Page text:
Inside the Making of The Beatles’ Sgt. Pepper’s Lonely Heart’s Club Band, Rock’s Great Concept Album

The Bea­t­les’ Sgt. Pepper’s Lone­ly Heart’s Club Band may or may not still be the “great­est rock album of all time,” but—as the pre­sen­ter in the doc­u­men­tary above remarks—it most cer­tain­ly is “an extra­or­di­nary mir­ror of its age.” The album also marks sev­er­al great leaps for­ward in stu­dio record­ing tech­niques and pop song­writ­ing, as well as pro­duc­tion time and cost. Sgt. Pepper’s took five months to make and cost 40,000 pounds. By con­trast, the first Bea­t­les album, Please Please Me, was record­ed live in a sin­gle day for a cost of about 400 pounds.

The band decid­ed to make such invest­ments in the stu­dio after becom­ing fed up with con­stant tour­ing. In addi­tion to the gru­el­ing sched­ule, John Lennon had alien­at­ed many of the band’s reli­gious Amer­i­can fans with the flip­pant “more pop­u­lar than Jesus” remark. And in the Philip­pines, they failed to turn up for an event put on by Fer­di­nand Mar­cos, offend­ing both the dic­ta­tor and his wife; they “bare­ly escaped with their lives,” we’re told above. Fur­ther­more, ampli­fi­ca­tion tech­nol­o­gy being what it was at the time, there was no pos­si­bil­i­ty of the band’s sound on stage com­pet­ing with the vol­ume of scream­ing fans in the sta­di­um crowds, and they found them­selves near­ly drowned out at every show.

They retreat­ed somewhat—Harrison to India to work with Ravi Shankar, Lennon to Spain to work with film­mak­er Richard Lester—until they were ral­lied by Paul McCart­ney, whom Ringo calls “the worka­holic” of the band. Hav­ing firm­ly decid­ed to leave the road behind for good, says McCart­ney, they “very much felt that it could be done bet­ter from a record than from any­where else,” that “the record could go on tour.” Record­ing began on Novem­ber 24, 1966 with “Straw­ber­ry Fields For­ev­er,” a track that didn’t even appear on the album, but on its fol­low-up, Mag­i­cal Mys­tery Tour.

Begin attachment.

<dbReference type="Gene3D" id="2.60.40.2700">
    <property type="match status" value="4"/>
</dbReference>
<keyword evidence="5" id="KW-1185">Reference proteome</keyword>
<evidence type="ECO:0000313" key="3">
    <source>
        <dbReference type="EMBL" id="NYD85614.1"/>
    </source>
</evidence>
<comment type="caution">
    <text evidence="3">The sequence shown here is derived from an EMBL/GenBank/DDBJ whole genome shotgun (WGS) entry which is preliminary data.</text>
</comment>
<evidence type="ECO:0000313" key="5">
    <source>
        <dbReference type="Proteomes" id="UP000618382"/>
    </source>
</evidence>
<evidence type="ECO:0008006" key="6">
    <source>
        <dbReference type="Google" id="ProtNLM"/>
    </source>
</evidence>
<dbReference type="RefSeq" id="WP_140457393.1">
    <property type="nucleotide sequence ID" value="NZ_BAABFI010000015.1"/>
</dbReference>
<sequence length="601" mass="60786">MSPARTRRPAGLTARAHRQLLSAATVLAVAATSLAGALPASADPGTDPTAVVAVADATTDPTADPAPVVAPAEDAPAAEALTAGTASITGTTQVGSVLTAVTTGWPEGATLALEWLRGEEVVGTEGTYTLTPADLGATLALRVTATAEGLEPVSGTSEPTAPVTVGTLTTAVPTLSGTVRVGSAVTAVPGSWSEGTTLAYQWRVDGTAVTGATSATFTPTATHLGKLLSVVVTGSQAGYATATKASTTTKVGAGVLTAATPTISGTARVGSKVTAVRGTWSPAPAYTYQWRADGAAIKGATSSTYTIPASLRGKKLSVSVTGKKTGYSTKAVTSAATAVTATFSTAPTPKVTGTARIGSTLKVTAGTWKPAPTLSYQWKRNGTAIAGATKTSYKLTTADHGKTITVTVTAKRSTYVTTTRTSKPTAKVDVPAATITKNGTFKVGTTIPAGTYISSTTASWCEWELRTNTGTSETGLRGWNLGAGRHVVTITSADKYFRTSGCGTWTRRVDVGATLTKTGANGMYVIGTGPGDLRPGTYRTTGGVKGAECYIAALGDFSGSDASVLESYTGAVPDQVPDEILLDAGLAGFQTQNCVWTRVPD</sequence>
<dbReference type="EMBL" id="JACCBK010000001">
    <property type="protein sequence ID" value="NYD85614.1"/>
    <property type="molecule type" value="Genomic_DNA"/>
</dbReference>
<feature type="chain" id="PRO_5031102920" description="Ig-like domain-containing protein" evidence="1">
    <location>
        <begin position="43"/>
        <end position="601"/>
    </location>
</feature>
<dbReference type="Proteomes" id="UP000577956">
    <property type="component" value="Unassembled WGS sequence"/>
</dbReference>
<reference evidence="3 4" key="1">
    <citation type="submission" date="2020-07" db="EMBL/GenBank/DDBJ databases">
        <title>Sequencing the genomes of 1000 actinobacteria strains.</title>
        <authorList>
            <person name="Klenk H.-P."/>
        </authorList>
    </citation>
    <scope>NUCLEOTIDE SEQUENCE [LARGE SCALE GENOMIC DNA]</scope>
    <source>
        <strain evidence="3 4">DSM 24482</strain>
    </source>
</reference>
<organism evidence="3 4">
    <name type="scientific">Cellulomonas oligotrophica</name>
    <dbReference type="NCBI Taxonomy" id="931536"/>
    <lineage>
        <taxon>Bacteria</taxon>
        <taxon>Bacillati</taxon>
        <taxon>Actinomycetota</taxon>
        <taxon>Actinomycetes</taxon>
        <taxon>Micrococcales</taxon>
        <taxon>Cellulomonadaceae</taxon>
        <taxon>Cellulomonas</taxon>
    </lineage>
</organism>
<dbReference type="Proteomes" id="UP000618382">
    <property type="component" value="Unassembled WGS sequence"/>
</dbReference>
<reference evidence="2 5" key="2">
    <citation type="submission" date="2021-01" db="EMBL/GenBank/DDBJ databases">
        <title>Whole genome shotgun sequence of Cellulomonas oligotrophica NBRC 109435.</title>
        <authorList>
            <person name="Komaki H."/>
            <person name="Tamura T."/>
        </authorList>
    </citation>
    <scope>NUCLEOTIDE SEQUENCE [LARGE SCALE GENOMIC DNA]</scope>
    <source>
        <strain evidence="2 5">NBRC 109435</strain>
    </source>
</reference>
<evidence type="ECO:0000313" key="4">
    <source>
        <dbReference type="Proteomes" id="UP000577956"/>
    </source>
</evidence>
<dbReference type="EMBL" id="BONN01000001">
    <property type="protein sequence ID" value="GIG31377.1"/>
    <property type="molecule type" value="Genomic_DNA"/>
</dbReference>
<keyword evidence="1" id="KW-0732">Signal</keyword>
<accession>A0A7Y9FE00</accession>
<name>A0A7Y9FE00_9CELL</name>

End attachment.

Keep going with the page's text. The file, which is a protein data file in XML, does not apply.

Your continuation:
We’re treat­ed in the doc­u­men­tary to the orig­i­nal record­ing of the song, with com­men­tary from George Mar­tin, who explains that record­ing tech­nol­o­gy at the time was “in a prim­i­tive state,” only just enter­ing the mul­ti­track stage. Lim­it­ed to four tracks at a time, engi­neers could not sep­a­rate each instru­ment onto its own indi­vid­ual track as they do today but were forced to com­bine them. This lim­i­ta­tion forced musi­cians and pro­duc­ers to make firm deci­sions about arrange­ments and com­mit to them with a kind of dis­ci­pline that has gone by the way­side with the ease and con­ve­nience of dig­i­tal tech­nol­o­gy. Mar­tin talks at length about the mak­ing of each of the songs on the album, patient­ly explain­ing how they came to sound the way they do.

As a musi­cian and occa­sion­al engi­neer myself, I find that the heart of the doc­u­men­tary is these moments with Mar­tin as he plays back the record­ings, track by track, enthu­si­as­ti­cal­ly recount­ing the pro­duc­tion process. But there’s much more here to inspire fans, includ­ing inter­views with the clas­si­cal musi­cians who played on the album, sto­ries from Paul, George, and Ringo about the writ­ing and devel­op­ment of the songs, and even an inter­view with reclu­sive Beach Boy and stu­dio wiz­ard Bri­an Wil­son about his Pet Sounds, an exper­i­men­tal pre­cur­sor and inspi­ra­tion for Sgt. Pepper’s. We do not hear much about that famous album cov­er, but you can read all about it here.

For Paul McCart­ney, “the big dif­fer­ence” Sgt. Pepper’s made was that pre­vi­ous­ly “peo­ple played it a bit safe in pop­u­lar music.” The Bea­t­les “sud­den­ly real­ized you didn’t have to.” Over the next few months, they cob­bled togeth­er their per­son­al influ­ences into a glo­ri­ous pas­tiche of rock, pop, bal­ladeer­ing, vaude­vil­lian show tunes, psy­che­del­ic stu­dio exper­i­men­ta­tion, tele­vi­sion adver­tis­ing jin­gles, and Indi­an and sym­phon­ic music—creating the world’s first con­cept album. Noth­ing like it had ever been heard before, and it may not be too much of a stretch to say that near­ly every pop record since owes some debt, how­ev­er small, to Sgt. Pepper’s, whether by way of the song­writ­ing, the con­cep­tu­al inge­nu­ity, or the stu­dio exper­i­men­ta­tion. To see the influ­ence the album had on a hand­ful of pop­u­lar Eng­lish musi­cians forty years lat­er, watch the BBC tele­vi­sion spe­cial above, pro­duced in hon­or of the album’s for­ti­eth anniver­sary and fea­tur­ing bands like Travis, the Mag­ic Num­bers, and the Kaiser Chiefs cov­er­ing the album in its entire­ty.

Relat­ed Con­tent:

The Straw­ber­ry Fields For­ev­er Demos: The Mak­ing of a Bea­t­les Clas­sic (1966)

The Bea­t­les: Unplugged Col­lects Acoustic Demos of White Album Songs (1968)

The Mak­ing (and Remak­ing) of the Beach Boys’ Pet Sounds, Arguably the Great­est Rock Album of All Time

Josh Jones is a writer and musi­cian based in Durham, NC. Fol­low him at @jdmagness

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